God’s Own People

When I was in elementary school, I was lousy at kick ball. During recess, whenever the teams were chosen, I always was the very last one anybody wanted on their team. When I was a senior in high school, I lost the election for class president by just a few votes. When I was newly ordained, I put my name in to be senior minister at a church I really, really wanted.


I was not chosen.

I guess we all know what it feels like not to be chosen. Most of us have some experience with being left out, excluded, dismissed.

Actually though, I have much less experience with exclusion than a lot of people in this world. Generally I have lived my life with so much grace that (I admit) sometimes I think I did something to deserve all the privilege that surrounds me.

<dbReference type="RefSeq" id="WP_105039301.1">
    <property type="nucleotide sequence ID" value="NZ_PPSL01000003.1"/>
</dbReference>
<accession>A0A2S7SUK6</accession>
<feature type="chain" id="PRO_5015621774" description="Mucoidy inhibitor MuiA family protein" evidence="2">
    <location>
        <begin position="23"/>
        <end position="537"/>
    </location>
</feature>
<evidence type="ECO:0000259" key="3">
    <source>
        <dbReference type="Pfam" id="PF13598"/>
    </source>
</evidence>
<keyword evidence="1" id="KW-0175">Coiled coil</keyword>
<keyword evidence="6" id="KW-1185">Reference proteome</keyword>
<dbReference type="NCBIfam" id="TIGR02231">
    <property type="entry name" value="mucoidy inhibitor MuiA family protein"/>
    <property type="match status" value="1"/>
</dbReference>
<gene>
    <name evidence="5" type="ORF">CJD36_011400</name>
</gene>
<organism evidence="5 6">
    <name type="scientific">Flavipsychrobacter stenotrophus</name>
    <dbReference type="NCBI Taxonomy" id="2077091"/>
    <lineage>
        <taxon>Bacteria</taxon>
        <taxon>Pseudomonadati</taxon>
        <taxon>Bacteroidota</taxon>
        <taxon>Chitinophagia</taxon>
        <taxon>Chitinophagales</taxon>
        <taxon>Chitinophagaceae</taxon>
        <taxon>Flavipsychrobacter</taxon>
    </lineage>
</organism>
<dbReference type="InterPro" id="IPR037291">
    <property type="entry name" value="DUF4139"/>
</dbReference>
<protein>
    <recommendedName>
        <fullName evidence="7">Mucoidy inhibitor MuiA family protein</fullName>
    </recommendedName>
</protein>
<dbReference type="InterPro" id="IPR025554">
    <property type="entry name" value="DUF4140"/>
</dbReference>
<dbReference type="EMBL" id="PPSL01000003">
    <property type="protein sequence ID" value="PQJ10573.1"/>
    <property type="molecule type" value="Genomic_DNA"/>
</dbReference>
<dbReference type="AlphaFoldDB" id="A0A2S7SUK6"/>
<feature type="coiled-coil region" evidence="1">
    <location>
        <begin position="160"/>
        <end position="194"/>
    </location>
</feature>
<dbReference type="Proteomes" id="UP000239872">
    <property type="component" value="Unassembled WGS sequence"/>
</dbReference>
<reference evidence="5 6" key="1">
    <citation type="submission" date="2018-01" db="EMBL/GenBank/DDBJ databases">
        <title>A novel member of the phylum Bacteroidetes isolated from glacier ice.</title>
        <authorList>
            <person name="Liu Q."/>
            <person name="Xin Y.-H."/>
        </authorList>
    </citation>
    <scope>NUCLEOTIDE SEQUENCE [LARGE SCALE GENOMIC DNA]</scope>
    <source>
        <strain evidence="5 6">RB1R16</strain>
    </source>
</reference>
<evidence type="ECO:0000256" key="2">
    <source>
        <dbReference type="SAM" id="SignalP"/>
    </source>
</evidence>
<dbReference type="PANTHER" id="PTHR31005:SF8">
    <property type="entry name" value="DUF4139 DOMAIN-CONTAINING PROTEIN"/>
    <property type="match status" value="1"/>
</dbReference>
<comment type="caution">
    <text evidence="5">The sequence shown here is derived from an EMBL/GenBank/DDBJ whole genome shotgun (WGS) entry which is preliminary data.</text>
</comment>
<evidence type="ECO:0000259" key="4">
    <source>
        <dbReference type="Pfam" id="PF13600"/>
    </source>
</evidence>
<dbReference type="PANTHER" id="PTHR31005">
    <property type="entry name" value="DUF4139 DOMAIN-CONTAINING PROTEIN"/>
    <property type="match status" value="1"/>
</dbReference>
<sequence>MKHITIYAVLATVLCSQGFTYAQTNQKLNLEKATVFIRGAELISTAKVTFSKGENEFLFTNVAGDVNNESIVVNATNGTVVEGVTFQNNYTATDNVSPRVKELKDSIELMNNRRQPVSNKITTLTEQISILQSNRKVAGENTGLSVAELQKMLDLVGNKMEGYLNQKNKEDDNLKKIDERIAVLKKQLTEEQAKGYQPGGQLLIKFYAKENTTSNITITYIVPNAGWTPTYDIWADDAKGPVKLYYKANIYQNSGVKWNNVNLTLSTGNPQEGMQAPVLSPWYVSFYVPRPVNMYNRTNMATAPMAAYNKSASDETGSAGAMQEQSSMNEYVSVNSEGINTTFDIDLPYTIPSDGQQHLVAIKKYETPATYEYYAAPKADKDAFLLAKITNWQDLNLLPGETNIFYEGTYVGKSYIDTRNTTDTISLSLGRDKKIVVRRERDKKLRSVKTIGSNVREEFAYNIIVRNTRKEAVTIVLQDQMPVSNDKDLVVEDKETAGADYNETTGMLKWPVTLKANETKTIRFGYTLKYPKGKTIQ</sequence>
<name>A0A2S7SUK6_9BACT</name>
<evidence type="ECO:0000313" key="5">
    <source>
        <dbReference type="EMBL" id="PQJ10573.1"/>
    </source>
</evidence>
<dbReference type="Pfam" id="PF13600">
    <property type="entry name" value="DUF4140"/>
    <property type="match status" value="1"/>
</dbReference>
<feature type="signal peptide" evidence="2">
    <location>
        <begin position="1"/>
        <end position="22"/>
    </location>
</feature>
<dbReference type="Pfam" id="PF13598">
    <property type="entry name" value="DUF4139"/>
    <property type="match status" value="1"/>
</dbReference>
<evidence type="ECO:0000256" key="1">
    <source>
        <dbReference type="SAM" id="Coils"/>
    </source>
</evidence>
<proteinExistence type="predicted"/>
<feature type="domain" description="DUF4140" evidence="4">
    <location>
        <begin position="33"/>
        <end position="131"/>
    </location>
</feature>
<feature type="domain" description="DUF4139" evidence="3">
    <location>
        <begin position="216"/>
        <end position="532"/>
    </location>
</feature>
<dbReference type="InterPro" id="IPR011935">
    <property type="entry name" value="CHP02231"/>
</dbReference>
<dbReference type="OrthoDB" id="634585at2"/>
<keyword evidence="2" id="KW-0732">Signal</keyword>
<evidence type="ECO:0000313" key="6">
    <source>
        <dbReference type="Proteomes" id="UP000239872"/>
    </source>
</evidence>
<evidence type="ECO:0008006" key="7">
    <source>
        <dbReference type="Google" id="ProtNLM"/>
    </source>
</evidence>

In these Living in The Story journeys, we have seen a lot of grace.

We’ve been walking with the ragtag people of God: Abraham, Jacob, and then their descendants – enslaved and then liberated; following the pillars of fire and cloud toward their Promised Land.

We’ve been watching how YHWH interrupted their lives and called them into relationship.

God’s Covenant with Abraham. With Jacob. With Israel.

God’s own people: chosen and beloved.

When we move to the New Testament, we still see the ancient story of Israel continuing and evolving. Notice how the author of First Peter sees the church as the continuation and enlargement of the heritage of Israel.

In M. Eugene Boring’s commentary on First Peter, he says: